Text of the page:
The file may be changed during the film forming process. Timing of changing the file and the change of the contents of the file can be controlled by the computer It is essential to the improvement of the surface coverage of the film and to the improvement of the quality of the film to use several files sequentially for the film forming process, taking into consideration the shape and quality of the underlying surface

A bias sputtering process in a first embodiment according to the present invention will be described hereinafter with reference to FIGS. 1 and 6 to 10.

In the first embodiment, power is applied in two power levels to the substrate on which a film is to be formed.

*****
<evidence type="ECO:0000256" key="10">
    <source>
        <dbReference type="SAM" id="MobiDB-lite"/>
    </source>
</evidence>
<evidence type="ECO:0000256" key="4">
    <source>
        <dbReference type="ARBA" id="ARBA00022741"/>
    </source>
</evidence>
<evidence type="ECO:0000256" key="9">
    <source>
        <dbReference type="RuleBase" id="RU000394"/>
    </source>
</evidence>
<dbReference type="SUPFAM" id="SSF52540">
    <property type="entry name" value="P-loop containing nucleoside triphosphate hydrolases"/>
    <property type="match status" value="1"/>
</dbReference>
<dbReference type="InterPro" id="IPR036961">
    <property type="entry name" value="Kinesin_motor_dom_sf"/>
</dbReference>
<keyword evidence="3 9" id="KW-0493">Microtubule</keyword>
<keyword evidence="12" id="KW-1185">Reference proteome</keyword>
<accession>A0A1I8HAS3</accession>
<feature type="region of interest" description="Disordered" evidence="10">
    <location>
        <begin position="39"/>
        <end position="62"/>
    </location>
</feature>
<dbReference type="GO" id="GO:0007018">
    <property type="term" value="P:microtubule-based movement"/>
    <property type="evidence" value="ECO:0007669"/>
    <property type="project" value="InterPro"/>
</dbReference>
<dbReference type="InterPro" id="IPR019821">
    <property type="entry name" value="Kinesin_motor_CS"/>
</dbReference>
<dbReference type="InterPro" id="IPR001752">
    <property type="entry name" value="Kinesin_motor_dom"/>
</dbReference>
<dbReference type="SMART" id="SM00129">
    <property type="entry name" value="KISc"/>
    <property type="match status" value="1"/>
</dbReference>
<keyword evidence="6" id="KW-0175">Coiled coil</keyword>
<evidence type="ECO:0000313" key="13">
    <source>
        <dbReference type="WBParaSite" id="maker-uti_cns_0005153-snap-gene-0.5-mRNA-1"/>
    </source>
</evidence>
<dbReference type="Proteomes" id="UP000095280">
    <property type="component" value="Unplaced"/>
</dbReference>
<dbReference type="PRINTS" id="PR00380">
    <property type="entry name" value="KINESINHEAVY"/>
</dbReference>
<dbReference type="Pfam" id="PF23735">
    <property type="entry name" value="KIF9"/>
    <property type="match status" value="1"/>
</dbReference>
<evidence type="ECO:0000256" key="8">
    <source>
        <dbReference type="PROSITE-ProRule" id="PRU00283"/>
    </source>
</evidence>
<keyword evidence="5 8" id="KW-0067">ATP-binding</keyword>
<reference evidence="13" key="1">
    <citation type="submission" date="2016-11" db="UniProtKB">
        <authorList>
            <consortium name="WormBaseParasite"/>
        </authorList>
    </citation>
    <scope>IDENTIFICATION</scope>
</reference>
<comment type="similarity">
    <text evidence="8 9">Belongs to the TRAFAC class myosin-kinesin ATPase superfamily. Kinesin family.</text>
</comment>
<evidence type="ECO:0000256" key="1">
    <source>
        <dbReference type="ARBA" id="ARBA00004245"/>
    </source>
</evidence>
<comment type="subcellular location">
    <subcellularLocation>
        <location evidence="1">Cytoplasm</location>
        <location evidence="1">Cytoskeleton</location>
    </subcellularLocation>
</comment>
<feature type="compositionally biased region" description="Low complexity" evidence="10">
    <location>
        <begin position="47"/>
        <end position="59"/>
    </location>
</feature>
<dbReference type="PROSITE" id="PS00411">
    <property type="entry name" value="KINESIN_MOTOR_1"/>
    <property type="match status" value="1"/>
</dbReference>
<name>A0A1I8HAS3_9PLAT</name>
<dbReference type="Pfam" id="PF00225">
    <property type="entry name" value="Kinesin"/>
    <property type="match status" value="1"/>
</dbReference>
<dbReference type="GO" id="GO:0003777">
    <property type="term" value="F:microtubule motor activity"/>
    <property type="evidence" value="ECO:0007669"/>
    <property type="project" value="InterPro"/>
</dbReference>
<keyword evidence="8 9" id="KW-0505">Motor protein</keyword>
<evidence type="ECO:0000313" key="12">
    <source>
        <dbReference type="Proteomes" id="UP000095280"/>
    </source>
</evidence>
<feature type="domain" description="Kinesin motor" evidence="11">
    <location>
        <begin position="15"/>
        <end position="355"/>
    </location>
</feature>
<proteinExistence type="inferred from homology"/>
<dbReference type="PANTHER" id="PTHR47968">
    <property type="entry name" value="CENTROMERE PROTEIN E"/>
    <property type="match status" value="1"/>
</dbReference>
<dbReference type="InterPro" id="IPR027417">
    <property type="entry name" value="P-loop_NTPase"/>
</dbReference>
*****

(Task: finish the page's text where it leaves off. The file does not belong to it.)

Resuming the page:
Referring to FIG. 1, a bias sputtering apparatus according to the present invention is a planar magnetron sputtering apparatus comprising a vacuum vessel 101 having a sputtering gas inlet opening 112 and an evacuating opening 113, a sputtering electrode 108 disposed within the vacuum vessel 101, a target 109 mounted on the sputtering electrode 108, an anode 110 disposed outside a target eroding region so as to surround the target 109 and the sputtering electrode 108 with a gap of about 2 mm therebetween, a substrate 102 on which a film is to be formed, disposed opposite to the sputtering electrode 108, and a substrate electrode 104 for applying a voltage to the substrate 102. The target 109 is, for example, an aluminum alloy of aluminum of a high purity of 99.999% or higher and 1% by weight silicon (hereinafter referred to as "aluminum"). The substrate 102 is a single crystal silicon wafer of 125 mm in diameter. The sputtering electrode 108 is connected to a dc power supply or a radio frequency power supply 111, while the anode 110 and the vacuum vessel 101 are grounded. The substrate electrode 104 is connected through a matching circuit 121 to a radio frequency power supply 120 of 13.56 MHz in basic frequency for applying a substrate bias voltage according to the present invention to the substrate 102. The radio frequency power supply 120 is connected to a voltage pulse generator 105, which generates a voltage pulse signal by which the output power of the radio frequency power supply 120 to be applied to the substrate electrode 104 is varied periodically. The voltage pulse generator 105 is connected to a computer 107 for controlling the biasing conditions. The computer 107 stores waveforms of the substrate bias voltage, substrate bias voltages, duty factors and frequencies of the waveform of the output voltage of the radio frequency power supply 120 in a plurality of data files. The data files are used selectively during a film forming process.